Scott Pilgrim Portrait

When Bryan Lee O’Malley recalls his time at Western University, he remembers the atmosphere more than the academics. He describes mornings spent eating eggs at the King's University College campus eatery, afternoons spent listening to indie music, and classes spent drawing instead of taking notes.

“I don’t think I actually had a major,” he says, though he remembers many film studies courses. “I just loved hanging out there, but I wasn’t good at going to class and studying and paying attention.”

But Bryan was good at one thing: comics. The internationally acclaimed cartoonist behind books like Lost at SeaSeconds and the cult classic Scott Pilgrim series started drawing in elementary school. As early as the third grade, Bryan drew comics and handed them in as class assignments. Though the hobby followed him to high school, he didn't realize he wanted to pursue drawing as a career until later.

“In high school, for a while I wanted to be a writer or a novelist,” he explains. “I thought comics were kind of lowbrow.”

His eventual desire to be a cartoonist stemmed from his love of the Canadian indie scene. In high school, he used Western’s campus radio station, Radio Western, as his alarm clock, which introduced him to the garage-rock sounds of the '90s. He distinctly remembers hearing the band Plumtree and their song “Scott Pilgrim” on the radio for the first time. He knew that, eventually, we would want to create a character based on that song.

After a year and a half at Western, Bryan decided to take time off from his studies, and he never went back. Instead, in 2001 he visited California, where some friends he met online were drawing indie comics.

“By the time I was 20 or 21, that was what I wanted to do. I just didn’t see myself having the capacity to do anything else,” Bryan explains.

Bryan stayed in California for six months. By the time he returned to London, he had befriended James Lucas Jones, an editor at an independent comic book publisher. Eventually, he pitched Jones the idea for Lost at Sea, which became his first book.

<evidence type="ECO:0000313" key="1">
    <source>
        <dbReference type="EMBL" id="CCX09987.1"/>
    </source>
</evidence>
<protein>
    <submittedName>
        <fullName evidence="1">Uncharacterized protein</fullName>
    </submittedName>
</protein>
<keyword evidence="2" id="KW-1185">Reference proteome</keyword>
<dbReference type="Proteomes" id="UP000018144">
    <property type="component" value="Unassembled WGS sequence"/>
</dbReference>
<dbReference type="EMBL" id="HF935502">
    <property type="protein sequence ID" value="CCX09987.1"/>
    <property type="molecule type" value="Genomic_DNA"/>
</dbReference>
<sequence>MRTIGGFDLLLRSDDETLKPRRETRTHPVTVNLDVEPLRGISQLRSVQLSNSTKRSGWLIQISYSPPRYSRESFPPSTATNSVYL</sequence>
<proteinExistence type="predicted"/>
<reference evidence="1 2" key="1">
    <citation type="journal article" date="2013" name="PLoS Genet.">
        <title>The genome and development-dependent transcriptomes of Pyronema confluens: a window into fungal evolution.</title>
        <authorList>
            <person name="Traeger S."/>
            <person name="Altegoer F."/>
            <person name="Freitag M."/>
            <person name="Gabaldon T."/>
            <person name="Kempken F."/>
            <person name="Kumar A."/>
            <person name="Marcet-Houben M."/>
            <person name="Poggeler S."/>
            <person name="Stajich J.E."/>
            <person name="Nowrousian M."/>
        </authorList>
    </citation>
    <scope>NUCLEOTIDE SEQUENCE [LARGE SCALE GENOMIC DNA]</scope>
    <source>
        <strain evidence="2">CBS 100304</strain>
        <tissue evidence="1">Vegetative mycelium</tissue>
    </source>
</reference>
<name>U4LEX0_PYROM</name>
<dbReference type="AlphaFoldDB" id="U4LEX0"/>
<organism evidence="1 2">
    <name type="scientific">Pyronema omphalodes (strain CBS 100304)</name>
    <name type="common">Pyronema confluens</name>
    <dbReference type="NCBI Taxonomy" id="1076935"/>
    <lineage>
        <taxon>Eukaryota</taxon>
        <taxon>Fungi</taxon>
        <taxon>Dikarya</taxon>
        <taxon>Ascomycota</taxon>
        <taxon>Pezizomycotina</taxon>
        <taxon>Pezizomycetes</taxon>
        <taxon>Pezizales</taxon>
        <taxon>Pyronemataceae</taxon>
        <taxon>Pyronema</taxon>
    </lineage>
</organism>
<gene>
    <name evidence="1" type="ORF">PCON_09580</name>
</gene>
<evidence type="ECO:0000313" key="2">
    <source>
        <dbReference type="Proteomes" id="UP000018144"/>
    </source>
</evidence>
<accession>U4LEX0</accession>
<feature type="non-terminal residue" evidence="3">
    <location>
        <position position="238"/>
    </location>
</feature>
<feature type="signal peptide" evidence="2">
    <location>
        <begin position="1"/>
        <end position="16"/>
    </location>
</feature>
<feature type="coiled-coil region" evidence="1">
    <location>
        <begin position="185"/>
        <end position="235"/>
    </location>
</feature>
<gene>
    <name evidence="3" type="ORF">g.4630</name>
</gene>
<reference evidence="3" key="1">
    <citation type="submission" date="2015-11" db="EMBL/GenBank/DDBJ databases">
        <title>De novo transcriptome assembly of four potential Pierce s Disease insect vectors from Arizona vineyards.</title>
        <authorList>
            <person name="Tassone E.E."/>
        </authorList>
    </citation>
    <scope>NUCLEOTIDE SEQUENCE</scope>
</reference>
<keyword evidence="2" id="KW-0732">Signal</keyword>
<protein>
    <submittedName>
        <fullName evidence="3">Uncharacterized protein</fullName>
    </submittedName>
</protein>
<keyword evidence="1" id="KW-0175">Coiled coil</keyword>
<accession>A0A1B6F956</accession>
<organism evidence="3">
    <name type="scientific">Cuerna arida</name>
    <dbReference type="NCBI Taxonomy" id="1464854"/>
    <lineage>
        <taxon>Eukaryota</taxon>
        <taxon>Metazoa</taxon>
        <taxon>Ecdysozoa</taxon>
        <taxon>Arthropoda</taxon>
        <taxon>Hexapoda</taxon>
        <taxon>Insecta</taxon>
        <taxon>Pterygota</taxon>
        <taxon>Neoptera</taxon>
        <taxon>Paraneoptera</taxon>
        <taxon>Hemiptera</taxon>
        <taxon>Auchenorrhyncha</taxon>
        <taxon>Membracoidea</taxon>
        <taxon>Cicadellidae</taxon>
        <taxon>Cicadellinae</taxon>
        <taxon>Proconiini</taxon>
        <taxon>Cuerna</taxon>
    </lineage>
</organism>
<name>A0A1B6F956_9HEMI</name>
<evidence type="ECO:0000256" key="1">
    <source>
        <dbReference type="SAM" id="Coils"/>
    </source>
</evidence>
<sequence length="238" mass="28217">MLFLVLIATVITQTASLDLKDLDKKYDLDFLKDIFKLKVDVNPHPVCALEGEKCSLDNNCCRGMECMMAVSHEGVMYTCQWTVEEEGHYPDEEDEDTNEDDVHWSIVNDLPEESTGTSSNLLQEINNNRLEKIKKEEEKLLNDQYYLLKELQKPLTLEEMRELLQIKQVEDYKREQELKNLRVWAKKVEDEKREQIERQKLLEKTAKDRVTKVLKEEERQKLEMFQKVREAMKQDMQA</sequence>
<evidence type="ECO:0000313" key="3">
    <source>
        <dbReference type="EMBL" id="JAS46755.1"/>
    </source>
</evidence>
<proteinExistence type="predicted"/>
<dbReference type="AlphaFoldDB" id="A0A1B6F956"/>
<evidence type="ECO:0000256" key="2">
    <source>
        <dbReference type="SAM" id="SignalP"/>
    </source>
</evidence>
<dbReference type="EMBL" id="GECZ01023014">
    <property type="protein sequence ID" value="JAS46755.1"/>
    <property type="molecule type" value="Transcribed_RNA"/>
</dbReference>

“I just kept sending him pitches, and the one that worked the best was Lost at Sea, which was basically just a road trip with teenagers and cats,” Bryan laughs. 

At 23, after publishing Lost at Sea, Bryan moved to Toronto. His next book, Scott Pilgrim’s Precious Little Life, changed his own life.

“I had no idea what it was gonna be. I just really liked the name,” he says. 

Scott Pilgrim started off as an embellished version of Bryan  — he was a young man who lived in Toronto, loved Canadian indie music, took the TTC everywhere and shared a bed with his roommate. With time, Scott Pilgrim grew into something more: a quirky hero who would have to defeat an army of evil exes to get the girl. 

“I kept imagining stuff and adding on to my life basically, making it more fun, and it just came out,” Bryan says.

In the following years, his indie series became a phenomenon. By the time the third book came out, Edgar Wright, director the 2004 horror comedy Shaun of the Dead, contacted Bryan about a potential movie adaptation. Four years later, in 2010, the sixth and final book was released, alongside both a genre-bending movie, Scott Pilgrim vs. the World, and a beat-'em-up-style video game of the same name.

“I never thought I would do this in my life,” he says. “The first couple of books weren’t selling that great because indie comics were always pretty small. It just kind of became this huge outlier of success, and it’s way beyond me or anything I would have anticipated.”

When the movie came out, Bryan moved to Los Angeles to work on other projects. The first of these was a graphic novel called Seconds, which is based on his time working at restaurants to support himself while writing the first few Scott Pilgrim books. Though Seconds takes place in a fictional city, many of its buildings are inspired by locations in London.

“You can find bits and pieces of yourself and your friends in any character, but you have to go beyond what you specifically know,” he says. “The root of what you write is your experience and your lived emotions and whatnot, but you have to expand beyond that.”

Bryan’s most recent project is a series called Snotgirl, a collaboration with artist Leslie Hung. He’s also chipping away at a new graphic novel called Worst Worlds.

Though his life has changed drastically, Bryan says he stayed fundamentally the same during his transition from London to Los Angeles. 

“I always just need to get back into drawing comics because I feel like a fish out of water in any other situation,” he says.


Gabrielle Drolet is a second year English and Creative Writing student and a culture editor for Volume 111. She likes concerts, artsy movies, and making snarky jokes on Twitter. You can contact her at

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